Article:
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Small business and retirees could suffer under progressive tax plan


Ben Szalinski and Adam Schuster
Illinois Policy


Illinois state Treasurer Michael Frerichs confirmed what many believe would be a new possibility in Illinois if voters pass the progressive income tax amendment: taxing retirees.

"One thing a progressive tax would do is make clear you can have graduated rates when you are taxing retirement income," he said while speaking at an event hosted by the Des Plaines Chamber of Commerce. "And, I think that’s something that’s worth discussion."

State tax news
According to the Daily Herald, Frerichs said he knows people who receive annual pensions over $100,000 but pay no state income taxes. He said under the flat tax there is no way to differentiate between retirees who take home hundreds of thousands from those who get little.

Illinois voters on Nov. 3 will decide whether to remove the Illinois Constitution’s flat tax protections and give state lawmakers greater power to set tax rates.

All 32 states with a progressive income tax impose some sort of tax on retirement income from 401(k)s, IRAs, Social Security and pension benefits. Mississippi limits its retirement taxes to the income of those who retire before age 59.5.

The constitution’s drafters in 1970 included a flat tax guarantee in order to ease voters’ fears that the state’s first income tax – which went into effect in 1969 – could be raised easily in Springfield. Flat taxes treat everyone the same and make it harder for lawmakers to raise rates on everyone because voters can hold them responsible. A graduated tax allows politicians to decide who should be taxed how much and allows them to gradually increase taxes on smaller segments of the population, eventually hitting the middle class where most taxable income resides.

That is what happened in Connecticut, the only state in the past 30 years to impose a progressive tax. Middle class taxes rose 13%, property taxes spiked 35%, poverty increased by 50%, more than 360,000 jobs were lost and the state economy took a $10 billion hit. All that, and the state still failed to balance its budget.

Gov. J.B. Pritzker has billed a progressive income tax as a way to increase taxes on the rich without also increasing taxes on the poor and middle class. But for a low-income resident making $12,400 a year, the tax would save them $6 while they are still taxed $1,800 a year.

The bigger problem is the tax’s impact on small businesses, which are just starting the economic recovery from Pritzker’s COVID-19 lockdown orders. A progressive tax would mean up to a 47% tax increase on over 100,000 small businesses, the state’s most prolific jobs creators.

Taxing retirement is not a new idea in Illinois. Former Chicago Mayor Rahm Emanuel proposed taxing retirees with incomes over $100,000 last year, while the Civic Committee of the Commercial Club of Chicago proposed taxing retirement income over $15,000 per year.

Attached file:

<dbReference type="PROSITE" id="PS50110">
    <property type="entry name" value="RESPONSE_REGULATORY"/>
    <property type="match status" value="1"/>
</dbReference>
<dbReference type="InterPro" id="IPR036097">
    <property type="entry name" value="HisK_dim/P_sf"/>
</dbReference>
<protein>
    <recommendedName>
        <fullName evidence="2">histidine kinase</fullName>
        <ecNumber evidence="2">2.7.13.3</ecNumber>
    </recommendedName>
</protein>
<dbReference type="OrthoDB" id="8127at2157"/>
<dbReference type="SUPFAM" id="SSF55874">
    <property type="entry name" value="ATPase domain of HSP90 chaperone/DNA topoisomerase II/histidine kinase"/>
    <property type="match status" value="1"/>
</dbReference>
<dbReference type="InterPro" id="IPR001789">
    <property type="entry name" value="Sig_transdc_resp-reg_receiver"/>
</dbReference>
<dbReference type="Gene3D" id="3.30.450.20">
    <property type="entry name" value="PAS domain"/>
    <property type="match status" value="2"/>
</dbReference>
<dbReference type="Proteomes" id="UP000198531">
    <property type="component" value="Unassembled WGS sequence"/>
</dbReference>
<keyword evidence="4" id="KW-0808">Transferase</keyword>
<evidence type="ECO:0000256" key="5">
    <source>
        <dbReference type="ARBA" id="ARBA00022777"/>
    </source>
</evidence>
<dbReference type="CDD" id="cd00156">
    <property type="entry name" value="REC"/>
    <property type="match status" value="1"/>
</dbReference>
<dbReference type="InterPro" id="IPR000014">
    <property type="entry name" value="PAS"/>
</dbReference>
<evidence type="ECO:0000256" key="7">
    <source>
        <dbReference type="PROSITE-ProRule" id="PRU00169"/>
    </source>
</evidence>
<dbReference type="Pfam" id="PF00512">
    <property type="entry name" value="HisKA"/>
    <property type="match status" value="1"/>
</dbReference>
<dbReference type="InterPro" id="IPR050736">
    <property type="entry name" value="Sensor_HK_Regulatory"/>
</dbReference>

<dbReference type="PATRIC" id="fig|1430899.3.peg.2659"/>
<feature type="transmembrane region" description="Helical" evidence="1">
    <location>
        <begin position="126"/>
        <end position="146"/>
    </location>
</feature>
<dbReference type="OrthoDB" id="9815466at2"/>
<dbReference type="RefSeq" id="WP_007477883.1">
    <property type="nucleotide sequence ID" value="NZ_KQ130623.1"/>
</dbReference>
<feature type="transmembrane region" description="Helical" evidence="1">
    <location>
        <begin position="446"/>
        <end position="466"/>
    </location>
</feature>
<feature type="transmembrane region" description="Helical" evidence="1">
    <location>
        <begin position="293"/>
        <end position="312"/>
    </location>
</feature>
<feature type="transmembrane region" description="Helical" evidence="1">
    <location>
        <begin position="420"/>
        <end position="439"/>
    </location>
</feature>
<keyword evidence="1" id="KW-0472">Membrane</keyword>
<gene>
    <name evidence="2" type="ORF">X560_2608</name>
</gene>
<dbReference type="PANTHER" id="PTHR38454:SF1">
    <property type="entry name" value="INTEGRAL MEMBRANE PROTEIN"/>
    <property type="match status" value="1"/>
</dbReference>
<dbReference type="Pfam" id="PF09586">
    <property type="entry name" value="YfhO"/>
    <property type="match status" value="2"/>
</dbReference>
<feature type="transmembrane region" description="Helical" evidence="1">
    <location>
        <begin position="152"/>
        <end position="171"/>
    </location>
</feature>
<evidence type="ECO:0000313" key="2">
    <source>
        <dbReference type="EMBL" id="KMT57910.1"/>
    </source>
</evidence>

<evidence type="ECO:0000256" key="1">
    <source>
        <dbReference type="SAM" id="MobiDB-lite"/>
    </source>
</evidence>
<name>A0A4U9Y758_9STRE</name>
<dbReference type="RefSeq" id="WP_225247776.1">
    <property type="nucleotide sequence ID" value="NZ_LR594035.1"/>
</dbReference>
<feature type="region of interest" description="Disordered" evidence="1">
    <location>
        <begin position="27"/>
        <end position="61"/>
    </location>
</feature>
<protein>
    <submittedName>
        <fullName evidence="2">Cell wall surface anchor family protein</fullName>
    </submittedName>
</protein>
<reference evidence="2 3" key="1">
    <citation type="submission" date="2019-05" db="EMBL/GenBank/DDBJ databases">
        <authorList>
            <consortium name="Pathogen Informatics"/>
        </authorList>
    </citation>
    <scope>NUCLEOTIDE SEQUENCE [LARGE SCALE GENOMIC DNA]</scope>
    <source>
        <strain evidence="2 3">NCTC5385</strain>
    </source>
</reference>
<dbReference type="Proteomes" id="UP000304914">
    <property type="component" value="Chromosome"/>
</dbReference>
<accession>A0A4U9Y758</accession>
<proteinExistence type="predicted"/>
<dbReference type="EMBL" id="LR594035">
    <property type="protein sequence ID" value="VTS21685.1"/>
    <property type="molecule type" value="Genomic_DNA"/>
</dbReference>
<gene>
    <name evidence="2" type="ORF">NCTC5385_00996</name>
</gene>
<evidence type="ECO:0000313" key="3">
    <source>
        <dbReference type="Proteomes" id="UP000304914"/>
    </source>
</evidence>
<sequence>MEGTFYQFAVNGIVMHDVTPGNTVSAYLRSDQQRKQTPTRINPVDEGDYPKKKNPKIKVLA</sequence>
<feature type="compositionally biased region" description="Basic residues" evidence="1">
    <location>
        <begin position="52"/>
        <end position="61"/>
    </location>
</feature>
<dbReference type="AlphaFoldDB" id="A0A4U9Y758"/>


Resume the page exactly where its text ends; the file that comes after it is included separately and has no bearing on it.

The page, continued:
The Chicago Sun-Times editorial board even tied the two together, writing "Pritzker’s progressive income tax plan can set the stage for far greater tax fairness. Next, that tax should be expanded to include the highest retirement incomes."

Former Democratic gubernatorial candidate and former state Sen. Daniel Biss also agreed with Frerichs’ position that a progressive tax is needed in order for Illinois to tax retirement income.

While government leaders argue for more taxation, Illinoisans want to move in the opposite direction. A 2019 poll by the Paul Simon Public Policy Institute found 73% are against taxing retirement incomes, while just 23% believe it is a good idea. Illinois is one of three states that does not tax retirement income.

With no retirement tax, Illinois can more easily retain retired workers without losing them to more tax-friendly states. Since 2013, Illinoisans over age 65 have been the least likely to move out.

Illinois' tax exemption for retirement helps retain state's older residents

Connecticut’s progressive income tax hits single filers on $50,000 and joint filers on $60,000 of retirement income. Unsurprisingly, Connecticut loses retired residents at a faster rate than Illinois.

If the Land of Lincoln changes tax structures and imposes a progressive income tax that taxes retired workers on their income, these trends can easily change. More Illinoisans over 65 will pack and move to states with better climates and lower tax rates.

Illinois leaders who want to ensure fairness and economic recovery should protect the current tax structure. Progressive taxation and taxing retirement income will not fix the state’s spending problem, but will send more jobs and retirees to other states.


Originally published by Illinois Policy on June 24, 2020. Published by permission.

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